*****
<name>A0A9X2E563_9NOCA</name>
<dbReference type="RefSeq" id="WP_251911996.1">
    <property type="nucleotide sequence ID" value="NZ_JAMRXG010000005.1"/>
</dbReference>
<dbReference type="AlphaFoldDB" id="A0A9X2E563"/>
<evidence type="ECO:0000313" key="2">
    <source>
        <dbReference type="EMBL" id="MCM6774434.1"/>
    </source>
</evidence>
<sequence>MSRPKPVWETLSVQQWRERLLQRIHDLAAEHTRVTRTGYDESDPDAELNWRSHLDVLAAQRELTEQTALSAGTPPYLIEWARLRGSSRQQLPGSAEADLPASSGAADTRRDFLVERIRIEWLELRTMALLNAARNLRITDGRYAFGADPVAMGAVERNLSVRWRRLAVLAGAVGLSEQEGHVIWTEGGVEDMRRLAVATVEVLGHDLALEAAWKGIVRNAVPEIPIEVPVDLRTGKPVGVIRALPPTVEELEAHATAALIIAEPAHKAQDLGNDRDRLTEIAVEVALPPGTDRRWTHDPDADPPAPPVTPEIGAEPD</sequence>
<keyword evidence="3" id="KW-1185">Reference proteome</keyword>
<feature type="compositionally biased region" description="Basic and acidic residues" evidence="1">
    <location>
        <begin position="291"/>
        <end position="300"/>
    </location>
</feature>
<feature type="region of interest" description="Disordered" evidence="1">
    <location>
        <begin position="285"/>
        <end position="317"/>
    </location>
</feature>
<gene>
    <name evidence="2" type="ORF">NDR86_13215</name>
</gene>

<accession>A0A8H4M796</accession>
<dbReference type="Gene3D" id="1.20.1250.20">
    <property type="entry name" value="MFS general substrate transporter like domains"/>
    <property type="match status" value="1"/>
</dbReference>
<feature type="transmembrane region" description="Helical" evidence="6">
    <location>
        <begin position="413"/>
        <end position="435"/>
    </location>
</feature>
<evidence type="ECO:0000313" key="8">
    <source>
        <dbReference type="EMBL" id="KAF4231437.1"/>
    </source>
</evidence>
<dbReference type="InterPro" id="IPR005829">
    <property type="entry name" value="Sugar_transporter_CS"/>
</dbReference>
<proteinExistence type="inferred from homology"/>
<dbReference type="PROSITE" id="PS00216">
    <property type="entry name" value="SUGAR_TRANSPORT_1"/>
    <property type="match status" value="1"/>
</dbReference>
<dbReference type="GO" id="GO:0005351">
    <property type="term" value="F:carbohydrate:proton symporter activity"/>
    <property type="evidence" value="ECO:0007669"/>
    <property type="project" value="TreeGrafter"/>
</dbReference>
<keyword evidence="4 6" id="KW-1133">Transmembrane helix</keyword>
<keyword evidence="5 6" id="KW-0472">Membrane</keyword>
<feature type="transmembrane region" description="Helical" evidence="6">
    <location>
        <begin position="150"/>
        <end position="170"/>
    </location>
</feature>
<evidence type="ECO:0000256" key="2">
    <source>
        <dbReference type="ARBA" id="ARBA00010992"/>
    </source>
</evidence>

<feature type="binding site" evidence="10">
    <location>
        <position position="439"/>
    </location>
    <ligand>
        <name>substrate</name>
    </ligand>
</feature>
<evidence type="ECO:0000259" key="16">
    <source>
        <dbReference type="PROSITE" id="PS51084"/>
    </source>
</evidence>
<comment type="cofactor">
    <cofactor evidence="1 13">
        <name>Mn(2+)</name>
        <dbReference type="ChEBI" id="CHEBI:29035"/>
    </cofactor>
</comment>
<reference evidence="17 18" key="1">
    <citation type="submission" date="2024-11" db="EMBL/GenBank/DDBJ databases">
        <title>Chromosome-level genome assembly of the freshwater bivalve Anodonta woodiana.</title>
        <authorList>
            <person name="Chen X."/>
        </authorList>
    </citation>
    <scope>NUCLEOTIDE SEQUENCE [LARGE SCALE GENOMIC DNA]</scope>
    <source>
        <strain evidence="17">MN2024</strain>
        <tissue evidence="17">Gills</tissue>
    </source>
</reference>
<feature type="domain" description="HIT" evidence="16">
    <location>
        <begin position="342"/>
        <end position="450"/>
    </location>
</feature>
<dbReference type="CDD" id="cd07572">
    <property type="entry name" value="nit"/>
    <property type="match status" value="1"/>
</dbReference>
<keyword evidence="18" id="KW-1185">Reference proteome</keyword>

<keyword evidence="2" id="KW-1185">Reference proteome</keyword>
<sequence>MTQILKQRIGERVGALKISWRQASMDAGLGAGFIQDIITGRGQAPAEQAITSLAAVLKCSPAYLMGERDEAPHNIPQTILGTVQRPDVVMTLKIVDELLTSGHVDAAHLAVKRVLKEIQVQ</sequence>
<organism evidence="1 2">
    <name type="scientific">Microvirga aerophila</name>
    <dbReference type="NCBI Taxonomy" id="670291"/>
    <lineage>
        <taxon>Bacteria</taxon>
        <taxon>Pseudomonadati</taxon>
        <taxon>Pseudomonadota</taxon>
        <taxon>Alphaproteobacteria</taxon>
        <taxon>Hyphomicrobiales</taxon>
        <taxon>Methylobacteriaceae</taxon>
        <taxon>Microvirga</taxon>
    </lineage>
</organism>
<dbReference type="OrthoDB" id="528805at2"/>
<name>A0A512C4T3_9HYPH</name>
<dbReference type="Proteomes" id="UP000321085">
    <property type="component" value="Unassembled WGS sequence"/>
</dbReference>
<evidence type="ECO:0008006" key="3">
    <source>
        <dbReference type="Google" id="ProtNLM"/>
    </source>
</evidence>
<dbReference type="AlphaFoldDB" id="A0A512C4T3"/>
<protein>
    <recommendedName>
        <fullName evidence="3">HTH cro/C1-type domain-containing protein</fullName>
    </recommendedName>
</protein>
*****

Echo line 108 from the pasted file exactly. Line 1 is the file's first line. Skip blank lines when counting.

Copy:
<dbReference type="CDD" id="cd07572">